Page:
16 February 2016
Want, Idleness, Ignorance, Squalor and Disease: these were the five "giants" identified by Sir William Beveridge in his wartime report that laid the foundation for the postwar welfare state. He omitted a sixth that is less viable yet as old as civilisation: loneliness.
Isolation inflicts a heavy psychological burden, especially on the elderly. It also has financial costs, in worsening ill health. An innovative scheme in Rotherham suggests how these can be reduced. Health administrators in the town have since 2012 allocated about £500,000 a year to community groups to help vulnerable patients to join them.
It works, for patients and health budgets. GPs direct patients to activities such as yoga, fitness classes or the arts, or counseling for those with financial or welfare problems. This sort of social prescribing reduces the pressure on medical services. Analysis by Sheffield Hallam University suggests that by reducing A & E visits, hospital stays and GP appointments, the programme saves the NHS 43p for each £1 initially spent. If the benefits were continued for five years, the NHS would save twice as much as it spent.
It takes care to interpret and apply these figures. As life expectancy increases and other institutions (such as organised religion) wane in their adherents, however, it makes eminent sense for policymakers to stress social and preventative health measures.
In their recent book Thrive, the economist Lord Layard and psychologist David Clark argue that mental illness causes more widespread suffering in society than physical illness, or than poverty and unemployment. For the NHS to provide effective, evidence-based psychological treatments is money efficiently spent. To prescribe activities for patients before they fall prey to the scourge of mental illness at all is humane and economical.
Article published in the The Times, Monday 15 February 2016, p.29
Prescribing yoga, arts and Xbox fitness classes on the NHS can cut A & E visits by a sixth, according to an analysis of one of the largest such schemes.
Lonely older patients are much happier of GPs send them to knitting, woodwork or local history groups and the NHS could save money because they need less treatment, the study suggests.
Family doctors say they have replaced priests as the first port of call for people with social or financial problems, and non-medical help will free up appointments. Loneliness exacerbates health problems of the elderly.
In one of the longest running programmes, health chiefs in Rotherham have spent £500,000 a year since 2012 on community groups and advisers to help vulnerable patients to joint them.
Tai chi, quizzes, indoor curling and other exercises are among the groups offered to lonely older people, while those with financial problems are given debt and welfare advice and those with depression are steered towards music or creative writing classes. The NHS pays for 10 or 20 weeks of classes.
An evaluation of the scheme by Sheffield Hallam University suggests that patients taking part reduced their attendances at A & E by 17 per cent and hospital stays by 11 per cent. This saved the NHS 43p for each £1 it spent initially, while 82 per cent of patients felt happier, better connected or less worried.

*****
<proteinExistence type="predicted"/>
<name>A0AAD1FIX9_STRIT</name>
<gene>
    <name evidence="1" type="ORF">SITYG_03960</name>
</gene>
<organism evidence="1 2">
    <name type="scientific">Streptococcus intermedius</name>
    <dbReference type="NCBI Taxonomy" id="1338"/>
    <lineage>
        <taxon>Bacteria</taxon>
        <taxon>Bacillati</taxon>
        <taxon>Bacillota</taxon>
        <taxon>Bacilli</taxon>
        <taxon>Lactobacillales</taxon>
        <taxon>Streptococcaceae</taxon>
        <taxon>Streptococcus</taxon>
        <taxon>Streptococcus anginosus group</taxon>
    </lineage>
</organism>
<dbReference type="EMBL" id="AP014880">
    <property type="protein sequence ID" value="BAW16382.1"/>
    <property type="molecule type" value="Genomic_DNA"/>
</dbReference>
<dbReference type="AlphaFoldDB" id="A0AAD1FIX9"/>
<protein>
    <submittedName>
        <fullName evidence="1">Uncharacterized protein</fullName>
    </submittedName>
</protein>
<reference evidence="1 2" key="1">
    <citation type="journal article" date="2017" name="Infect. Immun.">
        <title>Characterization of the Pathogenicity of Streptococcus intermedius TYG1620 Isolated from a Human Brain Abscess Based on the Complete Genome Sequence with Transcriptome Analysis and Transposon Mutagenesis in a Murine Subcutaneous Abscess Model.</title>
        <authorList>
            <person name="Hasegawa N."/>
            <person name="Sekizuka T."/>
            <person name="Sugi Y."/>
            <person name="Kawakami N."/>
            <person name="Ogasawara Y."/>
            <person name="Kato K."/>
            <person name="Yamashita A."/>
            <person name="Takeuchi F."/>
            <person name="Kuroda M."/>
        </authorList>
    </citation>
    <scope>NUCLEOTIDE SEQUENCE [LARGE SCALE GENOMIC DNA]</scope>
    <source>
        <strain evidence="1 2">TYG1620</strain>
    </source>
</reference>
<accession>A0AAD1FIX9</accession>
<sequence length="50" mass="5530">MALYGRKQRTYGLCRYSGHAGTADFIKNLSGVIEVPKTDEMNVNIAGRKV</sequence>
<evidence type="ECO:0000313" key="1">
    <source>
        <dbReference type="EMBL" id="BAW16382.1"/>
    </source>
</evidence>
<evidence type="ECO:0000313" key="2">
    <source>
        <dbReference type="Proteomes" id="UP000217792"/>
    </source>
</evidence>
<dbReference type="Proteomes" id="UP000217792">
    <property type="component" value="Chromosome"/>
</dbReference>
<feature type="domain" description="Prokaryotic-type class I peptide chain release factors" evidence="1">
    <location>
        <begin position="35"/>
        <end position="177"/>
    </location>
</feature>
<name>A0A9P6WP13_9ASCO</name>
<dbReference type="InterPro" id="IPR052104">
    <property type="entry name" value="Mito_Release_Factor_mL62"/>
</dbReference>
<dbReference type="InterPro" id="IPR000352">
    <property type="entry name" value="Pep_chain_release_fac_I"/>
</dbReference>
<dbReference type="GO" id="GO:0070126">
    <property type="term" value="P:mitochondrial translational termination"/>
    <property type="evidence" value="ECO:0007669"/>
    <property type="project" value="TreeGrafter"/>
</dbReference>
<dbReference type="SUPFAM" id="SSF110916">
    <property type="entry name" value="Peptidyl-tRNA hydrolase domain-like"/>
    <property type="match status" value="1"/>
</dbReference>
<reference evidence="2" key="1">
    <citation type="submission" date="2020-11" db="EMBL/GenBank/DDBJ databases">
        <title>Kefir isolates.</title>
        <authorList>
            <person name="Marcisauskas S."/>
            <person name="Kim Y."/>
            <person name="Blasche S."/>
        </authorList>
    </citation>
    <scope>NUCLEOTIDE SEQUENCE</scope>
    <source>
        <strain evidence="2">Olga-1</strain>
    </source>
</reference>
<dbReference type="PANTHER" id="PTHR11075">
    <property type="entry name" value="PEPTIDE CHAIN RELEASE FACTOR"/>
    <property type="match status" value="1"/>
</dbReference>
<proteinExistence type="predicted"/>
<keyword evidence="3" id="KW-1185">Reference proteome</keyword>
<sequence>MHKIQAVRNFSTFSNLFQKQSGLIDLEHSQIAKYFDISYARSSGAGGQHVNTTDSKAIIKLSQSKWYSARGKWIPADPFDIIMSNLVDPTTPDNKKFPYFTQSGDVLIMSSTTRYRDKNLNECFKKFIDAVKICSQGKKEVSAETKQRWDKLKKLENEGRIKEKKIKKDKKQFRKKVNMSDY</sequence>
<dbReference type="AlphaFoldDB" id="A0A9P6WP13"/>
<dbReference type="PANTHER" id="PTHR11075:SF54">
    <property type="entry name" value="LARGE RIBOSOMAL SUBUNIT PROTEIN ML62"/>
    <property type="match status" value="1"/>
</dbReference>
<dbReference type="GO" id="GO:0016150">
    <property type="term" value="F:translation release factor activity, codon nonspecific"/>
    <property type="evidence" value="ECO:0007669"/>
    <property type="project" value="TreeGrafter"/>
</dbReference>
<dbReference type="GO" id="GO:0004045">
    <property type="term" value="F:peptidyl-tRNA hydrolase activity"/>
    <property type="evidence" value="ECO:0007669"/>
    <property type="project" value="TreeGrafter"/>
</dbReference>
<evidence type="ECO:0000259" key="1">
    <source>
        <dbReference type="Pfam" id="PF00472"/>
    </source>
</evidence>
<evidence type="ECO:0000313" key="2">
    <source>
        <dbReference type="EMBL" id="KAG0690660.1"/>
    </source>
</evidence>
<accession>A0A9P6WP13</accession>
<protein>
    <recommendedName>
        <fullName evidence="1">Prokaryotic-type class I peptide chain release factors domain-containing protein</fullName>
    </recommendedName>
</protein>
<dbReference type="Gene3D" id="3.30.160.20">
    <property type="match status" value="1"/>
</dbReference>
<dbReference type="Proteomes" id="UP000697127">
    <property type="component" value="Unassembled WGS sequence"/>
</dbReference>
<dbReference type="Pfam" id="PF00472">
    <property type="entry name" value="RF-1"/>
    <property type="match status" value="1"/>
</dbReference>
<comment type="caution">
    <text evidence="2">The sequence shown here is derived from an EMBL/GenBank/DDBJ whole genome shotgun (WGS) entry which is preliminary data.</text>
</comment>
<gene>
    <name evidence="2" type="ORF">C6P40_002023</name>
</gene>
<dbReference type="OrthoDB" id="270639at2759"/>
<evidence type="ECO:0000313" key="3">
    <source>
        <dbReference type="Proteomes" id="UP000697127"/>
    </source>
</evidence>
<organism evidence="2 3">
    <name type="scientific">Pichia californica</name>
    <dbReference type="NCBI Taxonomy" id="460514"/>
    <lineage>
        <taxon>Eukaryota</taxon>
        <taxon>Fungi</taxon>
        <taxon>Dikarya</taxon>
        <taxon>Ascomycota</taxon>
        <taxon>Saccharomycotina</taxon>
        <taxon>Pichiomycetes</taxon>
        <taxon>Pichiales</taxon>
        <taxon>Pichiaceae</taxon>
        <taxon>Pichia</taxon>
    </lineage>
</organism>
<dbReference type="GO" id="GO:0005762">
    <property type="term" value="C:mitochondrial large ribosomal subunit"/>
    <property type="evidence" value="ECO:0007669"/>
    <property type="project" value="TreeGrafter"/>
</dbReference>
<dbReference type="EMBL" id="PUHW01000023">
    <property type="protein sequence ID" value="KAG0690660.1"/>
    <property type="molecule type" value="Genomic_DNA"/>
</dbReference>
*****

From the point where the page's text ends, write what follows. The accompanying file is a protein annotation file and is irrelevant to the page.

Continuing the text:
Maureen Baker, chairwoman of the Royal College of GPs, said: "Social prescribing schemes can contribute to a patient's overall health and well-being and this report shows that it can lead to a number of positive outcomes".
Article by Chris Smyth, published in The Times, Monday 15 February 2016, p.4
07 February 2016
YOGA FOR BIRTH PREPARATION
NEXT COURSE: Wednesday 4/5 and Wednesday 11/5/2016
Diane's "Yoga for Birth Preparation" classes are tailored for the final stages of pregnancy (from 32 weeks), where what we need most is to quieten the mind, let go of time pressures and constant doing and be in a consciously relaxed state, where we can connect with ourselves, our babies and our inner birthing wisdom.
The course runs over two weeks covering the following topics:
The natural physiology of birth – What to expect at different stages of the labour process
Using breath as your anchor in labour – Detailed breath techniques for the different stages of labour.
Managing fear – Trusting your body and nurturing a sense of empowerment Creating a positive intention and guided relaxation – Letting go of the intellect and connecting with intuition and instincts. After the initial discussion, the session then becomes more body focused incorporating yoga postures that can help move the labour process along and build an inner and outer strength, to support a woman along the course of her labour. The class ends with a restorative relaxation, fully supporting the mum to be, so they can let go and connect with their inner self and their babies. Above all, the class aims to nurture a sense of community and sharing in the final stages of pregnancy to support women as they approach their birth and enter into motherhood.
This course costs £40. To book your place, visit the Yoga Mama online booking system or call us on 020 8789 3881.